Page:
BURGLAR Andrew Woods has told of how he was wracked with guilt after hearing how his crimes ruined victims’ lives and left them terrified.
Woods went on a one-man spree targeting 12 homes in three months – in one burglary stealing irreplaceable jewellery from a widow pensioner.
He was forced to listen to the effect his crimes had on his victims at an earlier hearing and when he was jailed.
Speaking to The News just minutes before he was jailed for 27 months, the dad-of-two said: ‘It killed me inside.’
‘It was horrible to hear what she’d actually gone through, what I’d inflicted on her. If I could put something right I’d do it but it’s out of my hands.’
The 46-year-old admitted two burglaries he was charged with – and confessed to 10 others that may never have otherwise been solved.
He added: ‘It was all playing in my mind. I was going through a stressful time.
‘When the police knocked the door I was pleased.’
Distraught victims’ impact statements were read out at Portsmouth Crown Court by prosecutor Tammy Mears.
One woman, 72, told of her devastation that irreplaceable jewellery given to her by her late husband was taken by Woods from her bungalow.
None of the jewellery has been recovered as Woods, of Twyford Avenue, Stamshaw, refused to tell police who he sold it on to.
Reading the statement Ms Mears said the woman returned home at 4.30pm to find a smashed window.
‘I was terrified that the burglar might still be in my house so I rushed over to my neighbour’s house,’ she said.
‘The shock of finding my lovely bungalow had been entered by a stranger had hit me very hard.
‘I had been so happy here, now I feel this has been taken away from me.
‘He stole my beautiful jewellery my husband gave me and with this he stole many of my happy memories.’
Some of the most sentimentally precious items were given to the victim by her husband in Libya, where the two lived in the 1970s.
Another victim, whose home in Greenacre Gardens, Waterlooville, was burgled on January 12, said he now obsessively checked a smart phone linked to a new £500 security system installed after the burglary.
Reading his and his wife’s statement, Ms Mears said: ‘I have been severely impacted in our day to day lives.’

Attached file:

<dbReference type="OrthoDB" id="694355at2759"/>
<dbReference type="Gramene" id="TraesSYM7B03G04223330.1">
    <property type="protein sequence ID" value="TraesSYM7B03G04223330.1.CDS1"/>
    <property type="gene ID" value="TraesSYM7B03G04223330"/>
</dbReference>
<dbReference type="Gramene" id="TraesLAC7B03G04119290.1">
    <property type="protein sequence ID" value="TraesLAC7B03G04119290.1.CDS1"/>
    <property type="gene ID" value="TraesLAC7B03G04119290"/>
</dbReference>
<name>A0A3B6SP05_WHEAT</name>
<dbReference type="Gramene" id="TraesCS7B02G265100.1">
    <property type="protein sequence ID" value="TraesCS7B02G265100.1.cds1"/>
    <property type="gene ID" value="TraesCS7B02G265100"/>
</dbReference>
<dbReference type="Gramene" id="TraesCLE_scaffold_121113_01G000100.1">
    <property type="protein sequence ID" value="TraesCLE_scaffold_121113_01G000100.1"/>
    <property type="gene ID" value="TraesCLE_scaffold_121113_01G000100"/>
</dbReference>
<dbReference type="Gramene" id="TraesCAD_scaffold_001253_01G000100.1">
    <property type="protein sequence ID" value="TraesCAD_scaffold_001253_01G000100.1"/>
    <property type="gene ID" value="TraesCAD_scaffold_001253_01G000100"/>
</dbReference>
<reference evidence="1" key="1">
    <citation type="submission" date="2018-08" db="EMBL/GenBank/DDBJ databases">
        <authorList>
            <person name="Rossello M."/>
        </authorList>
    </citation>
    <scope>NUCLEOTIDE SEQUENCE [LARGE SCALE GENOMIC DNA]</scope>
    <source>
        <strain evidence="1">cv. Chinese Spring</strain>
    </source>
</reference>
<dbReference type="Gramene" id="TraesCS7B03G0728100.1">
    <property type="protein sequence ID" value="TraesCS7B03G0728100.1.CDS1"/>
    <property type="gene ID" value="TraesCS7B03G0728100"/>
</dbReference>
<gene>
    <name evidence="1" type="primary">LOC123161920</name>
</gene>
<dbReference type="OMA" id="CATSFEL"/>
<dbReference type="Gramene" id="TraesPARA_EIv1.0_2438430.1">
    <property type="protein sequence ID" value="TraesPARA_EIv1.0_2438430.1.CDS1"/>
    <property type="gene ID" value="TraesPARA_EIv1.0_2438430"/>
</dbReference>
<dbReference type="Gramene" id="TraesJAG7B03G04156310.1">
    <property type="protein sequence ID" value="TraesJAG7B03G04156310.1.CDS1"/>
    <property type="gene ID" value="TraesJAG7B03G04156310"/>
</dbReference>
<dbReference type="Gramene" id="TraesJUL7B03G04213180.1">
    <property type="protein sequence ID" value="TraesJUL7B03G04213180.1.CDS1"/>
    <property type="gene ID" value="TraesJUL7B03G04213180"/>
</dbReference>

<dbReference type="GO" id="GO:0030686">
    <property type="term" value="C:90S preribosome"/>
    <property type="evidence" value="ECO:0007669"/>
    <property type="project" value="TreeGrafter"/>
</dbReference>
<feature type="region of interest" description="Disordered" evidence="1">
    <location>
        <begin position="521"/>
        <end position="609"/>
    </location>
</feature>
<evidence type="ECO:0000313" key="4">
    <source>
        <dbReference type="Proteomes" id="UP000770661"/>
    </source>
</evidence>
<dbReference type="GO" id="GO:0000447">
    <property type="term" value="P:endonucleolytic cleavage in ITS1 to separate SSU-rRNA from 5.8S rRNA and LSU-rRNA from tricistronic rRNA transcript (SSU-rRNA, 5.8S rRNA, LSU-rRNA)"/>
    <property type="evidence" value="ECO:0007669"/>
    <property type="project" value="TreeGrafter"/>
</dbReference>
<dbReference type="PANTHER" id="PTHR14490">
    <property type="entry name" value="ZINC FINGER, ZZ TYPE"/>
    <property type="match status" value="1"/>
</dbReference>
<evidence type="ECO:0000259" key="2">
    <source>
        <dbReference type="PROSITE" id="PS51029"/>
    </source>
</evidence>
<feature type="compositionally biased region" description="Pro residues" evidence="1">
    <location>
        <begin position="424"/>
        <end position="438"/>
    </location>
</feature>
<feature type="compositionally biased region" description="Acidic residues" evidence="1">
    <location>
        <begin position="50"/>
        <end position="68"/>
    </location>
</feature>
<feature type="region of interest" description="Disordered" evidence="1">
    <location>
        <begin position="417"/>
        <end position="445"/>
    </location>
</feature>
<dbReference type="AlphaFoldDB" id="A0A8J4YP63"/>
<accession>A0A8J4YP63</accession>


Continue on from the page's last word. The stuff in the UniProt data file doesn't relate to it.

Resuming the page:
He added: ‘During the first few weeks after the burglary I was unable to sleep.’
The security system cost the married couple £500.
‘I find myself constantly checking this on my phones while at work,’ he added.
‘We previously loved our home and thought we would live here forever, now we are considering moving.’
In that burglary, the owner left in the morning around 8am before returning at 6.10pm to find they could not open the front door.
He went round the back to find a bottom pane of glass had been smashed – the door joining the conservatory and kitchen had also been smashed through.
Woods ransacked the home on January 27, stealing £370 in £20 notes, and jewellery.
In the second burglary Woods was charged with, he took gold jewellery and watches from a home in Park Avenue, Waterlooville.
The owner came home to find the cupboards and drawers flung open in the kitchen and bedroom, with clothes across the main bedroom.
Two watches, Euros, Olympic 50p pieces totalling £50, a broach and gold bracelet were among items taken.
They were at least nine carat gold.
In both crimes Woods used a blunt instrument to try and get into the homes before smashing his way in.
He was detected by forensics which found his DNA on a cupboard handle and he was arrested on January 28.
Sentencing Woods, Judge Ian Pearson said: ‘I feel that deterrence is required for domestic burglaries.’
Thief has long history of committing crimes
WOODS has a long past having been in and of court.
The 46-year-old’s latest admissions take his number of burglaries to more than 30.
He has 24 convictions for 83 offences – dating back to 1985.
But now after pleading guilty to two burglaries he was charged with, and confessing to an extra 10 in Waterlooville, Purbrook and Widley to be taken into consideration, he will get help he needs.
Woods is on Hampshire Constabulary’s Clean Slate scheme, which will get him with help when he is out of prison.
Police say the scheme means the victims get closure.
Detective Constable Jim Wells said: ‘Having spoken at length with Andrew and the reasons behind his crimes he was identified as a good candidate for the Clean Slate process which resulted in admissions.
‘As a result of Andrew engaging in the programme we have an agreement with him to set him up with the support he needs.
‘The admission of additional offences is particularly significant to the victims of these crimes. We have been able to bring closure to their case and a form of justice.’
Hampshire police’s scheme aims to tackle the reasons why criminals commit offences.
Force lead on the scheme Detective Superintendent Paul Barton said: ‘This support could be in the form of a drugs intervention project or education and training for example.
‘We also send a letter to the trial judge explaining the defendant’s willingness to engage in the programme.
‘It enables this person to make a completely fresh start and move forward positively.’
Woods said he had been caring for his elderly parents when his offending was triggered. He added: ‘I had a good job and all that before but I had to give it up because of my mother’s health.
‘I’m devastated for the people what I’ve done it to.
‘There’s nothing personal, to any one of the people.’
In court, his defence barrister Louisa Bagley added: ‘There are some 16 years between the last time he committed a dishonest offence, a burglary offence, and these offences taking place.’